Equally important to Mayne Nickless was the sudden availability of crucial shipment data. No longer did the provider have to rely on "myth and legend" to explain why a shipment was late, or an order wasn't fulfilled, Steele said. "Now we're down to talking about facts."

The same goes for Unilever, which is using the information it gleans from the system to better manage its operations and cut down on stockouts, both at the warehouse and on store shelves throughout Malaysia. Steele said the new WMS has improved reliability to the point where customer orders have become more realistic, and are not necessarily geared toward stockpiling product in the event of late shipments or improperly fulfilled orders.
"That's still done, but it's on the way out," said Steele, "now that the customer is confident that he's going to get what he ordered."

The fact that neither Mayne Nickless nor EXE was an old Malaysian hand may actually have strengthened their partnership. "We're both new in Asia, and both trying to become the leader," said Steele. "That's where our goals are compatible."

Today, EXE's Malaysian office, with a staff of 20, is in the same business park as that of Mayne Nickless. EXE also has established an Asia/Pacific training center in an area just outside Kuala Lumpur, designated by the Malaysian government as a developing "multimedia super-corridor."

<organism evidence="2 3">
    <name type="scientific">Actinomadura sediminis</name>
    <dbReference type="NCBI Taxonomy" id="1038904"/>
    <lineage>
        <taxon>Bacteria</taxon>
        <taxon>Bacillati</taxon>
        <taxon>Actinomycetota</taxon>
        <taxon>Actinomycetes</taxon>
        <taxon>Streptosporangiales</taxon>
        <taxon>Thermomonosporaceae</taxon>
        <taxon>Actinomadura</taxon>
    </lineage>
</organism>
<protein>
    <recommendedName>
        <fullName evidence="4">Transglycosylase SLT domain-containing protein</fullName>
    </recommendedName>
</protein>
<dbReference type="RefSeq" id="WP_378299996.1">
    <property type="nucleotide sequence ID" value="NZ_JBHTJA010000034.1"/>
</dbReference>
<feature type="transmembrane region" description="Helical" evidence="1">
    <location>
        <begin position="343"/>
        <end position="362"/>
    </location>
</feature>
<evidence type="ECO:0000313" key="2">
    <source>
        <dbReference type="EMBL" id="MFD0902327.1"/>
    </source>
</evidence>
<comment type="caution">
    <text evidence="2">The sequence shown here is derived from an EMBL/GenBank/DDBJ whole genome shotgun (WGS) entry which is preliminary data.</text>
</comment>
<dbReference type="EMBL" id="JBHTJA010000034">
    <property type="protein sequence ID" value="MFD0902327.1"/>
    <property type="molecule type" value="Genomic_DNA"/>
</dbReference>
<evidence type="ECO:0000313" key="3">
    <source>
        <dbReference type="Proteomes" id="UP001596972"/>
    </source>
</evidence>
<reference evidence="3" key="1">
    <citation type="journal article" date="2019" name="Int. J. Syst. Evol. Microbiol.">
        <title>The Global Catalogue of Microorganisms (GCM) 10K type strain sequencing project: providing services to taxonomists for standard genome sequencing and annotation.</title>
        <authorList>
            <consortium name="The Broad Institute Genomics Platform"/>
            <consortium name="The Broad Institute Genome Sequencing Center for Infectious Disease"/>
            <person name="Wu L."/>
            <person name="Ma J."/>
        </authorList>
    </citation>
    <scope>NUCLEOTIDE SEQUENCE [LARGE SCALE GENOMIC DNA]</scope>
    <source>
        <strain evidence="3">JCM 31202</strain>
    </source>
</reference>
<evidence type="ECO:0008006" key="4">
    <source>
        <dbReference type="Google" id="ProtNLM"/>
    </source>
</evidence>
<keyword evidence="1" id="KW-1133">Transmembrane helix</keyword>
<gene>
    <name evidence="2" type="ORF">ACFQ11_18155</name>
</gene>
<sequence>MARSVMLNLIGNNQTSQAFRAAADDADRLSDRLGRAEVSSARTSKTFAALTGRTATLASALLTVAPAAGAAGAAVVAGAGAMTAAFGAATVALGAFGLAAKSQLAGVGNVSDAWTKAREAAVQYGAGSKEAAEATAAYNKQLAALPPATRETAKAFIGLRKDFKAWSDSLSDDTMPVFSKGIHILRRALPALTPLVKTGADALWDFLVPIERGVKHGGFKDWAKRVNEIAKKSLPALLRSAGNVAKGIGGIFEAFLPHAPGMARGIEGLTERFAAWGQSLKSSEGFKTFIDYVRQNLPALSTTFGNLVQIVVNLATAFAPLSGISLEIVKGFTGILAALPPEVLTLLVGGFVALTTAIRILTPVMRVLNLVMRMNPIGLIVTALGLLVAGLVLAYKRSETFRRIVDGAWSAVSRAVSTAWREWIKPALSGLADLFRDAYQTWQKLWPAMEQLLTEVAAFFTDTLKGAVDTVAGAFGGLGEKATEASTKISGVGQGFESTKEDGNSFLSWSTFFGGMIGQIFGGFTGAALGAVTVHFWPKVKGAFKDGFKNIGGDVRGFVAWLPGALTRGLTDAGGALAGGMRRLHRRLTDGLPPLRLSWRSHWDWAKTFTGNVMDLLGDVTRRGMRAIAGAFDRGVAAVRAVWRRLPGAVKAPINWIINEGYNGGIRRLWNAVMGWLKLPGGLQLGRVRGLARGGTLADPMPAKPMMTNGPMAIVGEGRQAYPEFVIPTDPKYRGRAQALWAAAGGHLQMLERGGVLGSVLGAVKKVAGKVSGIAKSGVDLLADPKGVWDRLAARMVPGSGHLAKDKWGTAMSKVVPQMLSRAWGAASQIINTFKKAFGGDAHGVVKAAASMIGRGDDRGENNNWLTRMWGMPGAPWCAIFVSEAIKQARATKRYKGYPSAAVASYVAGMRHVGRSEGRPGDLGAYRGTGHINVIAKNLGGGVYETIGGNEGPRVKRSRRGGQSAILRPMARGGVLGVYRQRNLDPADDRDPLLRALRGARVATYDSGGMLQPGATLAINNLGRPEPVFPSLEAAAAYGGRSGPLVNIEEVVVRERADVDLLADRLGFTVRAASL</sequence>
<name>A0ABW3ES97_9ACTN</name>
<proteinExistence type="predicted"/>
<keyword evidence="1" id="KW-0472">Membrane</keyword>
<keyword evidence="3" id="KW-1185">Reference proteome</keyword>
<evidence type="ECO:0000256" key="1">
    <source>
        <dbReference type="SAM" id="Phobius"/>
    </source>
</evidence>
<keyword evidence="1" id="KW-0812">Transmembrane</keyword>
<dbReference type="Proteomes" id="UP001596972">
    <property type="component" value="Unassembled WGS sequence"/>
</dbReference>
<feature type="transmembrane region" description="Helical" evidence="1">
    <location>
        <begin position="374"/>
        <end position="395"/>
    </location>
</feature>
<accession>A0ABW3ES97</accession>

"Companies in Malaysia can see that we've committed to the market," Hood said.

Mayne Nickless and EXE have since teamed up on another Unilever contract, this time in Thailand. Steele said Mayne Nickless hopes to expand its services throughout Southeast Asia, using its central distribution center in Malaysia as a springboard.

The key to a successful partnership, Steele says, lies in crafting relationships with vendors that extend well beyond the initial purchase stage. "It isn't the case that you buy something and say goodbye," he said. "There are constant requirements for change."

When venturing into a new territory, one should seek out supply-chain partners with deep experience in that area. Or so goes conventional wisdom.

When Mayne Nickless Logistics set out to establish a Malaysian operation, it turned to a warehouse management system (WMS) vendor that was just as green as it was. In fact, Mayne Nickless was the very first customer of EXE Technologies Inc. in Malaysia.

Both Mayne Nickless and EXE were seasoned providers, yet both had to learn quickly about a market that differed sharply from anything they had served before. Their common customer was Unilever, one of the world's largest producers of consumer packaged goods, itself determined to overhaul its Malaysian distribution network.

Mayne Nickless Logistics is a leading Australian-based provider of third-party logistics, with a strong presence in warehousing and time-critical delivery. While it has a history of doing business in Asia, it didn't open a regional office in Malaysia until January 1995, according to Managing Director Clive Steele, who is based there. Unilever was its first customer.

The key lies in crafting relationships with vendors that extend well beyond the purchase stage. "It isn't the case that you buy something and say goodbye."
- Clive Steele of Mayne Nickless

Mayne Nickless has since amassed a roster of blue-chip clients in Malaysia, including S.C. Johnson, Kellogg and Malaysian Newsprint Industries, for which it manages a supply chain that generates 550,000 tons of product per year.